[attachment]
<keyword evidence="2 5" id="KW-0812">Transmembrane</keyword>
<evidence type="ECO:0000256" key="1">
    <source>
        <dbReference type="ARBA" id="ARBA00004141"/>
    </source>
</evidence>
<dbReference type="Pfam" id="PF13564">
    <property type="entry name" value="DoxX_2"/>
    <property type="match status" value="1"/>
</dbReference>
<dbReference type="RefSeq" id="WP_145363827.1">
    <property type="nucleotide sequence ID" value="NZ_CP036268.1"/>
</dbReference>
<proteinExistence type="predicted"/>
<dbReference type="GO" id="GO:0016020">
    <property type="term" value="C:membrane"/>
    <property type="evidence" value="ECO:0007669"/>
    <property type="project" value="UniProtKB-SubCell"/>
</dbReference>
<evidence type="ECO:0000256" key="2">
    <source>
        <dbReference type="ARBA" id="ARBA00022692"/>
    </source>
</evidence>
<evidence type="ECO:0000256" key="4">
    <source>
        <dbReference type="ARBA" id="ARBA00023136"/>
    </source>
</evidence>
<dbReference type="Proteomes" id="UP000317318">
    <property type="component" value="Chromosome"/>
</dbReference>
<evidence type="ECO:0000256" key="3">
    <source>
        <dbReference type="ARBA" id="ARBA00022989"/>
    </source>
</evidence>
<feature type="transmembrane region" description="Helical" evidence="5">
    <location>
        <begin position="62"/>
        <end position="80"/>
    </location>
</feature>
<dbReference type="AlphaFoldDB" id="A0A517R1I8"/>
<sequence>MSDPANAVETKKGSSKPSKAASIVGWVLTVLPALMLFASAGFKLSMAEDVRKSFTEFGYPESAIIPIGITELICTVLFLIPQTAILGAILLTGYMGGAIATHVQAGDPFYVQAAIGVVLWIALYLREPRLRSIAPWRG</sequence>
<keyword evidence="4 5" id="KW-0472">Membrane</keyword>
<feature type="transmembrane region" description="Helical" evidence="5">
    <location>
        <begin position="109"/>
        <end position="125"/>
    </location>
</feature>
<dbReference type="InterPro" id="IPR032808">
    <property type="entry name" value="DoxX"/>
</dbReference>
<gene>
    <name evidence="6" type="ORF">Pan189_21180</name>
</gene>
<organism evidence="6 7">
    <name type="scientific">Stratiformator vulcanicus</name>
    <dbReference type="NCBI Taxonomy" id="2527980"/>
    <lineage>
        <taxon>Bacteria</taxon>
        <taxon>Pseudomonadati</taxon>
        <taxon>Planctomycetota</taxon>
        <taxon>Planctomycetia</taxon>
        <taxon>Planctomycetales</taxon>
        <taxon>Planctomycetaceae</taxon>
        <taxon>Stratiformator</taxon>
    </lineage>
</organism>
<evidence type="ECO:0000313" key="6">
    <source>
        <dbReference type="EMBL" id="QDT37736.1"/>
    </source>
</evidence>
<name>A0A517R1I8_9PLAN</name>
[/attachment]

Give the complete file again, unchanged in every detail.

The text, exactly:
<keyword evidence="2 5" id="KW-0812">Transmembrane</keyword>
<evidence type="ECO:0000256" key="1">
    <source>
        <dbReference type="ARBA" id="ARBA00004141"/>
    </source>
</evidence>
<dbReference type="Pfam" id="PF13564">
    <property type="entry name" value="DoxX_2"/>
    <property type="match status" value="1"/>
</dbReference>
<dbReference type="RefSeq" id="WP_145363827.1">
    <property type="nucleotide sequence ID" value="NZ_CP036268.1"/>
</dbReference>
<proteinExistence type="predicted"/>
<dbReference type="GO" id="GO:0016020">
    <property type="term" value="C:membrane"/>
    <property type="evidence" value="ECO:0007669"/>
    <property type="project" value="UniProtKB-SubCell"/>
</dbReference>
<evidence type="ECO:0000256" key="2">
    <source>
        <dbReference type="ARBA" id="ARBA00022692"/>
    </source>
</evidence>
<evidence type="ECO:0000256" key="4">
    <source>
        <dbReference type="ARBA" id="ARBA00023136"/>
    </source>
</evidence>
<dbReference type="Proteomes" id="UP000317318">
    <property type="component" value="Chromosome"/>
</dbReference>
<evidence type="ECO:0000256" key="3">
    <source>
        <dbReference type="ARBA" id="ARBA00022989"/>
    </source>
</evidence>
<feature type="transmembrane region" description="Helical" evidence="5">
    <location>
        <begin position="62"/>
        <end position="80"/>
    </location>
</feature>
<dbReference type="AlphaFoldDB" id="A0A517R1I8"/>
<sequence>MSDPANAVETKKGSSKPSKAASIVGWVLTVLPALMLFASAGFKLSMAEDVRKSFTEFGYPESAIIPIGITELICTVLFLIPQTAILGAILLTGYMGGAIATHVQAGDPFYVQAAIGVVLWIALYLREPRLRSIAPWRG</sequence>
<keyword evidence="4 5" id="KW-0472">Membrane</keyword>
<feature type="transmembrane region" description="Helical" evidence="5">
    <location>
        <begin position="109"/>
        <end position="125"/>
    </location>
</feature>
<dbReference type="InterPro" id="IPR032808">
    <property type="entry name" value="DoxX"/>
</dbReference>
<gene>
    <name evidence="6" type="ORF">Pan189_21180</name>
</gene>
<organism evidence="6 7">
    <name type="scientific">Stratiformator vulcanicus</name>
    <dbReference type="NCBI Taxonomy" id="2527980"/>
    <lineage>
        <taxon>Bacteria</taxon>
        <taxon>Pseudomonadati</taxon>
        <taxon>Planctomycetota</taxon>
        <taxon>Planctomycetia</taxon>
        <taxon>Planctomycetales</taxon>
        <taxon>Planctomycetaceae</taxon>
        <taxon>Stratiformator</taxon>
    </lineage>
</organism>
<evidence type="ECO:0000313" key="6">
    <source>
        <dbReference type="EMBL" id="QDT37736.1"/>
    </source>
</evidence>
<name>A0A517R1I8_9PLAN</name>